By Uniform Services University of Health Sciences (Joint Military Medical University)
A team from Commander Naval Forces Africa (NAVAF) Force Medical, Uniformed Services University (USU), and Navy Environmental and Preventive Medicine Unit TWO (NEPMU-2) was in Kigali, Rwanda this fall, working with the Rwandan Defense Force (RDF), to deliver the International Military Medical Humanitarian Assistance Course (IMMHAC), tailored to the African context from the USU-developed Military Medical Humanitarian Assistance Course (MMHAC).
“When the Department of Pediatrics first developed MMHAC in the late 90s, our goal was to improve the capability of US military medical providers to respond to complex humanitarian emergencies and disasters,” said Col. Patrick Hickey, chair and associate professor of the USU Department of Pediatrics. “Adoption of this course has been incredibly successful over the years and it has been taught both at medical centers and for deploying units.”
IMMHAC is taught at seven military medical treatment facilities by a consortium of national faculty from Pediatrics and Preventive Medicine, in collaboration with USU's Center for Global Health Engagement (CGHE). IMMHAC was adapted from MMHAC with the explicit goal of providing training for military primary care providers in preparing for and executing appropriate medical care to civilian populations in the austere health emergency setting, consistent with international standards.
“This course is a great example of how Military Preventive Medicine and Pediatricians can collaborate and support operations around the globe,” stated Lt. Cmdr. Amy Rogers, associate professor USU Department of Preventive Medicine, and preventive medicine physician with NAVEUR Force Medical. “Preventive Medicine and public health is the corner stone to reducing illness and injury in humanitarian emergency, and is often overlooked so we focus on providing the basics of understanding disease patterns and prevention methods.“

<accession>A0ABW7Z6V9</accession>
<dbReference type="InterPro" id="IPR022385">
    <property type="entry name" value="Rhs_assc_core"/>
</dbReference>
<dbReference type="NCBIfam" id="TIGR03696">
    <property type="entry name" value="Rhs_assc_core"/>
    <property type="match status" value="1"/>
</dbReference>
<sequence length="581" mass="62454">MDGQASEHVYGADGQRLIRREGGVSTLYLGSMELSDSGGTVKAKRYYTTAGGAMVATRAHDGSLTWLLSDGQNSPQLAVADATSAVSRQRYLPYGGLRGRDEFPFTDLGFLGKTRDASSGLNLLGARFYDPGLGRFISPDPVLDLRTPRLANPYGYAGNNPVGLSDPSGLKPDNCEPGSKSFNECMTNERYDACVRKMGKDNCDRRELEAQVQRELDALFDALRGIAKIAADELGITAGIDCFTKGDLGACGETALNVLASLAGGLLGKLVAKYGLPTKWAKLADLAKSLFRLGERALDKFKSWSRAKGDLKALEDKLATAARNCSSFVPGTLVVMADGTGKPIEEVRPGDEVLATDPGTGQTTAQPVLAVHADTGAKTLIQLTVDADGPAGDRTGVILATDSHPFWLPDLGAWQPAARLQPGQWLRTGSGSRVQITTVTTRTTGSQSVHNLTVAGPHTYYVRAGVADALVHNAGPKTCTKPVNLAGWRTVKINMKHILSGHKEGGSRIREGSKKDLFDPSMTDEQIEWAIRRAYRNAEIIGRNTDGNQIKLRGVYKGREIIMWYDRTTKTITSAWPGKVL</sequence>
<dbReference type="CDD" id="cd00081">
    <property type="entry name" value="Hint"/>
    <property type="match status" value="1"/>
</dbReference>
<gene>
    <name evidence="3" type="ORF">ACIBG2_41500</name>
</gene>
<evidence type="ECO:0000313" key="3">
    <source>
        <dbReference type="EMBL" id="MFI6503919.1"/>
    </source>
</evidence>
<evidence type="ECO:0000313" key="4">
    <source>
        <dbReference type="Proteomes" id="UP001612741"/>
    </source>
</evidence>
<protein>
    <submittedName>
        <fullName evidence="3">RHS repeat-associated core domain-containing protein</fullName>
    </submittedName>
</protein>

The IMMHAC course in Kigali was executed under the framework of the U.S. Department of State-funded, U.S. Africa Command (USAFRICOM)-implemented African Peacekeeping Rapid Response Partnership (APRRP), which is intended to build sustainable capabilities and capacity in select African partner nations to enable rapid deployment in support of peacekeeping operations or other developing crises. USU’s CGHE and NAVAF Force Medical collaborate to supporting executing the medical component of APRRP in four countries: Uganda, Rwanda, Ghana, and Senegal. APRRP aims to build African partner countries’ capacity to rapidly deploy and sustain an UN-standard Level 1 and/or Level 2 Medical Treatment Facility capable of providing medical support and care utilizing organic assets. IMMHAC is one of several collaborative events held in each country, including medical logistics, clinical ultrasound, and field sanitation courses.
The RDF IMMHAC course participants focused on understanding the unique health environment, and recognizing and managing those conditions consistently associated with high mortality among the most vulnerable populations, primarily children, in these settings: diarrhea and dehydration, malnutrition, epidemic measles, malaria and respiratory infections. Course scenarios focused on the role that medical assets would likely play as responders to a humanitarian emergency with limited medical resources.
“It is incredibly rewarding to work together with partner military medical providers to improve capabilities for whatever event may occur in the years to come, and learn from each other,” said Rogers. “These partnerships and collaborative workshops are vital for improving care and reducing disease in humanitarian emergencies.”
Other members of the training team included Cmdr. Brianna Rupp, preventive medicine physician and department head of Medical Threat Assessments at NEPMU-2, Lt. Col. Matthew Eberly, program director, Pediatric Infectious Diseases Fellowship and associate professor, USU Department of Pediatrics, and Jane Greulich, senior program manager, CGHE.